Defense In Depth
Why U.S. Security Depends on Alliances—Now More Than Ever
A NEW WAY TO MANAGE NATIONALIST PASSIONS
In November 1999, Indonesia's new president, Abdurrahman Wahid, promised in both Jakarta and Washington to hold a referendum on autonomy in the secessionist province of Aceh. His government reportedly started negotiating with representatives of the Free Aceh movement -- something flatly unthinkable under Wahid's autocratic predecessor, Suharto.
Wahid's actions are hardly isolated. Indeed, they bespeak a new global strategy to contain ethnic conflict. Its essential principles are that threats to divide a country should be managed by the devolution of state power and that communal fighting about access to the state's power and resources should be restrained by recognizing group rights and sharing power. The conventional wisdom, of course, is that tribal and nationalist fighting is still rising frighteningly. But in fact, the rash of ethnic warfare peaked in the early 1990s -- countered, in most regions, by the application of these principles.
The brutality of the conflicts in Kosovo, East Timor, and Rwanda -- and the messiness of the international responses to them -- obscures the larger shift from confrontation toward accommodation. But the trends are there: a sharp decline in new ethnic wars, the settlement of many old ones, and proactive efforts by states and international organizations to recognize group rights and channel ethnic disputes into conventional politics. In Kosovo and East Timor, intervention was chosen only after other means failed. The fact that the United States, NATO, the United Nations, and Australia intervened was itself a testament to the underlying premise that managing ethnic conflict has become an international responsibility.
Evidence about the shift toward accommodation comes from tracking some 300 politically active ethnic and religious groups over half a century.1 The eruption of ethnic warfare in the early 1990s was the culmination of a long-term general trend that began in the 1950s and peaked shortly after the end of the Cold War. The breakup of the Soviet Union and Yugoslavia opened the door to new ethnic and national claims, and about a dozen new ethnic wars erupted in the erstwhile Soviet empire between 1988 and 1992. In the southern hemisphere, more than two dozen ethnic wars began or resumed in roughly the same period, most of them not directly related to the end of the Cold War.
By mid-decade, a strategic shift was under way. Over the course of the 1990s, the number of ethnic groups using violent tactics fell modestly (from 115 to 95). But a more important indicator was the balance between escalation and de-escalation: of the 59 armed ethnic conflicts under way in early 1999, 23 were de-escalating, 29 had no short-term trend, and only 7 were escalating -- including Kosovo. By the late 1990s, the most common strategy among ethnic groups was not armed conflict but prosaic politics.
Another way of tracking the trends is by timing when new episodes of ethnic and political conflict start. Two-thirds of all new campaigns of protest and rebellion since 1985 began between 1989 and 1993; few have started since. The decline in new protest movements foreshadows a continued decline in armed conflict. Recent history shows that ten years of nonviolent political action generally precede the start of a new ethnic rebellion. Since the number of new ethnically based protest campaigns has declined -- from a global average of ten per year in the late 1980s to four per year since 1995 -- the pool of potential future rebellions is shrinking.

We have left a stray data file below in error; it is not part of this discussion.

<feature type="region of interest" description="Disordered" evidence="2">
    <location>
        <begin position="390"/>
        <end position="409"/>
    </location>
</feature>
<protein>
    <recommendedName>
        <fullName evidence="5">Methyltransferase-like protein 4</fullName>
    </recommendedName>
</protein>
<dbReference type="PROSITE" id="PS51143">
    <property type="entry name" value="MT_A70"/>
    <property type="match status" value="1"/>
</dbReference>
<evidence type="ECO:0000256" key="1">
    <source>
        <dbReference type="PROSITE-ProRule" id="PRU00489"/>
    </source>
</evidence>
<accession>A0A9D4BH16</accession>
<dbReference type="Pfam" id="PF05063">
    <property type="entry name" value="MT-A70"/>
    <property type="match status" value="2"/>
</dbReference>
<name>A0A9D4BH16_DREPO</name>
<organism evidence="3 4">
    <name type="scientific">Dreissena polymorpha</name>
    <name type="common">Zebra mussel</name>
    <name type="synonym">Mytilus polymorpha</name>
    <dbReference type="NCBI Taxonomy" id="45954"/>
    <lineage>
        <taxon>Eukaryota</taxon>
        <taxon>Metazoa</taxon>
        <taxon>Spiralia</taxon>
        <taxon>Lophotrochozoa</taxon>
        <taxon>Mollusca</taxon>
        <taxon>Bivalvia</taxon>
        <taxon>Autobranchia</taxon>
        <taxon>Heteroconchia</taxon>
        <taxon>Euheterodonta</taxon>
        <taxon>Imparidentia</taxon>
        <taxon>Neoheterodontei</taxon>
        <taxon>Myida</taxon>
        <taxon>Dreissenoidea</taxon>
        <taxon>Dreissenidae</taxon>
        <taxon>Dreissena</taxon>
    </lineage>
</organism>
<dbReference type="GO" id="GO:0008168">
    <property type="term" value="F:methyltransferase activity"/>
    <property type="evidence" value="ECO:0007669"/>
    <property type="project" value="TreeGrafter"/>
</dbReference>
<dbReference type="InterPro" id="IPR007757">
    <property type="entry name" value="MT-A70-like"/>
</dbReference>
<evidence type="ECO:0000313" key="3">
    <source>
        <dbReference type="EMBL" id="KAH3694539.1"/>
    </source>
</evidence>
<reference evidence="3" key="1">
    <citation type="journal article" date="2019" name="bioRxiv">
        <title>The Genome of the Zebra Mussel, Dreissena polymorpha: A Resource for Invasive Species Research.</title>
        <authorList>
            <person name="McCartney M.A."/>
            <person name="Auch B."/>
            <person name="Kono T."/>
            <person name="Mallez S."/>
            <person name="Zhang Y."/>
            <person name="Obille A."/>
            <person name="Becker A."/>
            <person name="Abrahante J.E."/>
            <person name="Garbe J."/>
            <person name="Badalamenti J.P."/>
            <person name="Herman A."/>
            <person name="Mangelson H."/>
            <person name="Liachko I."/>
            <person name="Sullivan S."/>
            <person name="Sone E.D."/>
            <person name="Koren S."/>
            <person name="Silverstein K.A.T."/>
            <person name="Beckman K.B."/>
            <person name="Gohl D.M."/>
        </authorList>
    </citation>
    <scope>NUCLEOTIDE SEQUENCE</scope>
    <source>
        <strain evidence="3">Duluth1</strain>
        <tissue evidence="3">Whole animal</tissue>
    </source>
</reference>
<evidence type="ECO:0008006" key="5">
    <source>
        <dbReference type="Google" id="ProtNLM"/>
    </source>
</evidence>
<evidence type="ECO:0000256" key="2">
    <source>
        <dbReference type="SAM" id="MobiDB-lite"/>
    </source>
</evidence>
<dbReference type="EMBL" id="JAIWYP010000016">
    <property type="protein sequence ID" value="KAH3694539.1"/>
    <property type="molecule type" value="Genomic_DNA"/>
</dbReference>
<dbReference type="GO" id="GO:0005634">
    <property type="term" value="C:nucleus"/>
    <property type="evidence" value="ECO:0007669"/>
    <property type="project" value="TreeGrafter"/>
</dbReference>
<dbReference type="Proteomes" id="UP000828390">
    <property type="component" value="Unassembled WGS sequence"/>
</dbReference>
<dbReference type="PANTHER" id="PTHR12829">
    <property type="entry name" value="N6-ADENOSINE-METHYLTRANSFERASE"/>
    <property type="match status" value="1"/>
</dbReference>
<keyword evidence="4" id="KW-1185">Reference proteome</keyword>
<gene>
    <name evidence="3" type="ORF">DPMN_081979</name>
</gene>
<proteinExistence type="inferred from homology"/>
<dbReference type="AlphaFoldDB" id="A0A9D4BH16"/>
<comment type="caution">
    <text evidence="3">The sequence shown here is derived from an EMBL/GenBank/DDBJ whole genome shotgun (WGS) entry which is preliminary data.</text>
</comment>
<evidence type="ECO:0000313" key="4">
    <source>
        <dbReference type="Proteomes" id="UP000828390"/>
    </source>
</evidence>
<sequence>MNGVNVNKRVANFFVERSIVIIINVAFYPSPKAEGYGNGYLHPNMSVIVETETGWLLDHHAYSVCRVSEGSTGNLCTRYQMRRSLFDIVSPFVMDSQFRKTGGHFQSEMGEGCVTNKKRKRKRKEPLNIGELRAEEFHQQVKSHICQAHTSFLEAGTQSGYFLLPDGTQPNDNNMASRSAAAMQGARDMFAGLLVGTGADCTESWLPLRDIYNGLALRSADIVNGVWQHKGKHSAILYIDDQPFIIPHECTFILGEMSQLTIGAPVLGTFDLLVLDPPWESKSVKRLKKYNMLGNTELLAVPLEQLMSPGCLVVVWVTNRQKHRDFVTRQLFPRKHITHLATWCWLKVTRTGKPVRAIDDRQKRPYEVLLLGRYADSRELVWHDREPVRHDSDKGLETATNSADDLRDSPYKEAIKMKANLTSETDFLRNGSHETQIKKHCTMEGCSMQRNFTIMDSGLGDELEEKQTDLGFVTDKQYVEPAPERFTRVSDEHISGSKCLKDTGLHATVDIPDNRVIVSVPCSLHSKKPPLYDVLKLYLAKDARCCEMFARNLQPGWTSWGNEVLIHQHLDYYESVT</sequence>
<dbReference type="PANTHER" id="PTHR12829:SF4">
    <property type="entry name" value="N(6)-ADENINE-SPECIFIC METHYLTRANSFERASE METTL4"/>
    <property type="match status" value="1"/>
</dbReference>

A third perspective on the overall trends comes from examining wars of self-determination, such as those in Aceh, Sri Lanka, southern Sudan, and Nagorno-Karabakh. Their protagonists claim the right to their own communally based zones or demand unification with their ethnic kindred across state borders. These wars are among the most deadly and protracted of all ethnic conflicts, and their spillovers have posed the greatest regional security threats of the post-Cold War decade. But they also are being contained. Between 1993 and the beginning of 2000, the number of wars of self-determination has been halved. During the 1990s, 16 separatist wars were settled by negotiated peace agreements, and 10 others were checked by cease-fires and ongoing negotiations. Fewer separatist wars are being fought today -- 18 by my count -- than at any time since the early 1970s. This steep decline puts the Kosovo rebellion in perspective. The bombings and ambushes by the Kosovo Liberation Army in late 1997 started the only new ethnic war in Europe since 1994.
Less visible than the shift toward settling separatist wars is a parallel trend toward accommodating ethnic demands that have not yet escalated into armed conflict. Leaders of ethnic movements appeal to minorities' resentment about rights denied -- political participation, autonomy, and cultural recognition. In the 1990s, separatists almost always justified such claims by invoking international norms. But minority groups are doing better these days, so such appeals now sometimes fall on deaf ears. Discrimination eased for more than a third of the groups monitored by the Minorities at Risk Project between 1990 and 1998, mainly because governments formally recognized and guaranteed their political and cultural rights. The new democracies of Europe, Asia, and Latin America were especially likely to protect and promote minority rights. Even authoritarian governments were not immune to this trend, especially in Asia. Vietnam and Indonesia both lifted some restrictions on their Chinese minorities, although for reasons that had more to do with improving relations with mainland China and maintaining access to Chinese capital than any newfound fealty to group rights. Still, the overall trend is unmistakable: ethnic conflict is on the wane.